Daily VideoNovember 14, 2008
World’s Oceans Face Plastic Pollution Problem
Some researchers believe that more than five million square miles of the Pacific Ocean has become a garbage patch of plastic trash from North America and Asia. The trash is carried from shorelines by ocean currents to an area called the Pacific Gyre. Plastic products make up the bulk of the trash researchers found in the area because plastics don’t decompose.
Now, scientists are trying to quantify the problem and are studying how plastic affects fish, marine mammals and birds. This report, by NewsHour correspondent Spencer Michels, shows how researchers gather the garbage evidence at sea and what how they are monitoring the wildlife for signs the garbage is having an impact on the ecosystem.
Some cities are also trying to do their part by finding ways to trap and dispose of debris and litter that would normally end up washed out into the ocean. Others are calling for increased recycling efforts, though researchers are skeptical that optional recycling can make a difference.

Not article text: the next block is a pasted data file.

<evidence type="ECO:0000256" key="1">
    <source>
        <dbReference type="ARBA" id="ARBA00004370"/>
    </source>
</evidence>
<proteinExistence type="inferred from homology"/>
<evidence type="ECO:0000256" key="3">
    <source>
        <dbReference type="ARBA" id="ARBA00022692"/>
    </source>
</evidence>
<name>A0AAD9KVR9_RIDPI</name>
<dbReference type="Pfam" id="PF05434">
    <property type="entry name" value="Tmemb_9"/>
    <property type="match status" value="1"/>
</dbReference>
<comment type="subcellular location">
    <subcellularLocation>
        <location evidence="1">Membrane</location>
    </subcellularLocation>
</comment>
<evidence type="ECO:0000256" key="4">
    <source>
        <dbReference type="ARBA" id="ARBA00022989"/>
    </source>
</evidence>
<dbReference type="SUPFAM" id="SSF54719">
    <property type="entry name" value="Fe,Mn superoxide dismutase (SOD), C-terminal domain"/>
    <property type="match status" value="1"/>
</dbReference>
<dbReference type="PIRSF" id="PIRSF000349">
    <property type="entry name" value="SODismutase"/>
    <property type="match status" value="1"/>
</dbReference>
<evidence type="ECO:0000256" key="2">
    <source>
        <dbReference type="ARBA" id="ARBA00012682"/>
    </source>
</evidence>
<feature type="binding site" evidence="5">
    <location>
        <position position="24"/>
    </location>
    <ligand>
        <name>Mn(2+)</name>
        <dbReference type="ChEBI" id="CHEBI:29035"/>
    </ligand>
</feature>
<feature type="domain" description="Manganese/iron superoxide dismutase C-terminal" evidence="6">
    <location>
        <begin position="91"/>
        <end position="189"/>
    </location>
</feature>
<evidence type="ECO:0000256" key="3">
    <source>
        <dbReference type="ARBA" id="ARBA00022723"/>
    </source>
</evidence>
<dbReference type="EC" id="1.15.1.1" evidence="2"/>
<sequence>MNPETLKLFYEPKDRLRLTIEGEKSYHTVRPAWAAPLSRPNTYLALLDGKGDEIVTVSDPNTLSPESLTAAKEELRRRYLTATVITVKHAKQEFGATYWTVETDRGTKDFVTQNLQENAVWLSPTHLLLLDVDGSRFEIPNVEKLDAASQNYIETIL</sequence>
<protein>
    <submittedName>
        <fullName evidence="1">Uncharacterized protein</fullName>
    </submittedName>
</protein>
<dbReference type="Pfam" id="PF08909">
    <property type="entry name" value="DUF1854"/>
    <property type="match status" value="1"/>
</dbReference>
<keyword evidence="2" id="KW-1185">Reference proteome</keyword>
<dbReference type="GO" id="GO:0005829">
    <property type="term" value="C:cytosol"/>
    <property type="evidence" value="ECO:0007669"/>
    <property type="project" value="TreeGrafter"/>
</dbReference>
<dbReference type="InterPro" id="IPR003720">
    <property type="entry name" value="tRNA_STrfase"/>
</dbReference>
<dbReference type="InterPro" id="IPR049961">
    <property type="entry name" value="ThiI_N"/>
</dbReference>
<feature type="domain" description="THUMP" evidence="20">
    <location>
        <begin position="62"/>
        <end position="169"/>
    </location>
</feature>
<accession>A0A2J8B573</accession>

“It’s a very circuitous route, maybe taking five years for a piece of our trash to get out to the gyre… so that you get kind of a toilet bowl effect of dragging the debris from the rim and bringing it into the center.” – Charles Moore, ocean researcher
“[The Albatross] body cavities are full of huge chunks of many types of plastics, from toothbrushes to bottle caps to needles and syringes. They can’t get them up. They can’t get them out. And it’s heartbreaking.” – Myra Finkelstein, University of California, Santa Cruz
“An estimated 1 million sea birds and 100,000 marine mammals die each year from eating or becoming entangled in debris, most of it plastic, according to the Pacific Marine Mammal Center.” – Spencer Michels, NewsHour correspondent
“That water is picking up whatever is in the street, whether it’s leaves, debris, like plastic bags.” – Kim O’Cain, Santa Monica Water Resources
Warm Up Questions
1. Where does trash end up once you throw it away?
2. What does decompose mean? Name some items that decompose and some that don’t.
1. Does it surprise you that so much trash ends up in the ocean? Why or why not?
2. What do you think should be done to deal with this problem? Who should be responsible for trying to fix it?
3. Charles Moore said in the report that he thinks there is too much trash to clean up. Do you think trying to prevent more trash from ending up in the ocean is enough or should some clean-up effort be attempted? Explain your answer.
4. How could you reduce the amount of plastic waste you create?
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